Following are general descriptions for constructing each of these devices. Each is designed to be inexpensive and simple to build. All are in use at Aprovecho and you are sincerely invited to visit and experience these cookers in operation. Please feel free to adapt these ideas and principles to your unique situation and needs. The extent to which your needs end up being satisfied by your cooker, will determine how successfully we have combined to produce an appropriate technology.
Maria Telkes Solar Cooker
The solar cooker that is recommended was designed and tested by Dr. Maria Telkes during the 1950's. (Dr. Telkes invented many solar devices. She could very easily qualify as the mother of Appropriate Technology.) This oven easily reaches 300 degrees R and will touch 400 R on hot summer days. It isn't necessary to constantly reorient it, because the stove is powerful enough that it works even when it's not aimed exactly at the sun. We recommend building fairly large scale cookers because solar energy is diffuse. It takes a pretty big reflector and glass top to build up the heat and temperatures necessary for easy cooking. (The cooker in these plans has a glass cover 24" x 26"; we also use one with a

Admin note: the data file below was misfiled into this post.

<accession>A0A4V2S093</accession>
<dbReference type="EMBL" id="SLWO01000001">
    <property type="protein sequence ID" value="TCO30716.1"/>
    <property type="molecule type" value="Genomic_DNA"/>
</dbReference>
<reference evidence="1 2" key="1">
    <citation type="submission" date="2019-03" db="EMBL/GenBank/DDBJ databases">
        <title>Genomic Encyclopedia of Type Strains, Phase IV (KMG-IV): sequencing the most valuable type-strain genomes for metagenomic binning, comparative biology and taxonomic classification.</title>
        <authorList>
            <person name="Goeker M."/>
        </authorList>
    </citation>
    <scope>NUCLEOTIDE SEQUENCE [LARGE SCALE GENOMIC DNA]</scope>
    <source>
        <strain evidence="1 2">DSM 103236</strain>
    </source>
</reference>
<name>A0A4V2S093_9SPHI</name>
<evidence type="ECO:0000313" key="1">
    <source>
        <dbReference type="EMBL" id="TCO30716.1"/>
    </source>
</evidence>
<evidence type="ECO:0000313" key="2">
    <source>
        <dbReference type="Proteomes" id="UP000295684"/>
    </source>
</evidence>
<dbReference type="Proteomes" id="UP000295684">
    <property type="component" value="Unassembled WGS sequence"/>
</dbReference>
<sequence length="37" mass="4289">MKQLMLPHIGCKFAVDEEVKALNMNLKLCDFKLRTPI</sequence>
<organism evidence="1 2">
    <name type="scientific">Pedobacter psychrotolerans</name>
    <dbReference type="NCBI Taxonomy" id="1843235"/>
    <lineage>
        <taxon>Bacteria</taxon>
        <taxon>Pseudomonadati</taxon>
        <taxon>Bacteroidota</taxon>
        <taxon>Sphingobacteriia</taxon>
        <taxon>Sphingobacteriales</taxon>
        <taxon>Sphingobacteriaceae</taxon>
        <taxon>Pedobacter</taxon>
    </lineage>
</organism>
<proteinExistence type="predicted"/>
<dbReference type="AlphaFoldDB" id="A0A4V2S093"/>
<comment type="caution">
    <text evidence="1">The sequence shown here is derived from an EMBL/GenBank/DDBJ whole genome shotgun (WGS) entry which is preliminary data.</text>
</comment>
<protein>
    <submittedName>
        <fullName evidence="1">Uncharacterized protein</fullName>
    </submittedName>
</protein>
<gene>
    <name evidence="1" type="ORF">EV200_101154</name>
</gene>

glass cover 30" x 30". This particular design is useful in higher latitudes. Directions are given showing how to adapt the design to all latitudes.)
This solar cooker works well because it combines some important design criteria:
�The box is surrounded by reflectors, which direct visible light down into a box through a glass cover. (On a sunny day, each square foot of earth in sunshine receives about 200-300 btu's of energy per hour. One btu is the amount of energy it takes to raise one pound of water one degree R)
�The box is well insulated and relatively
�The glass is at a 60 degree angle, minimizing shading. Double panes of glass help a great deal as the air space in between the panes helps to insulate the box.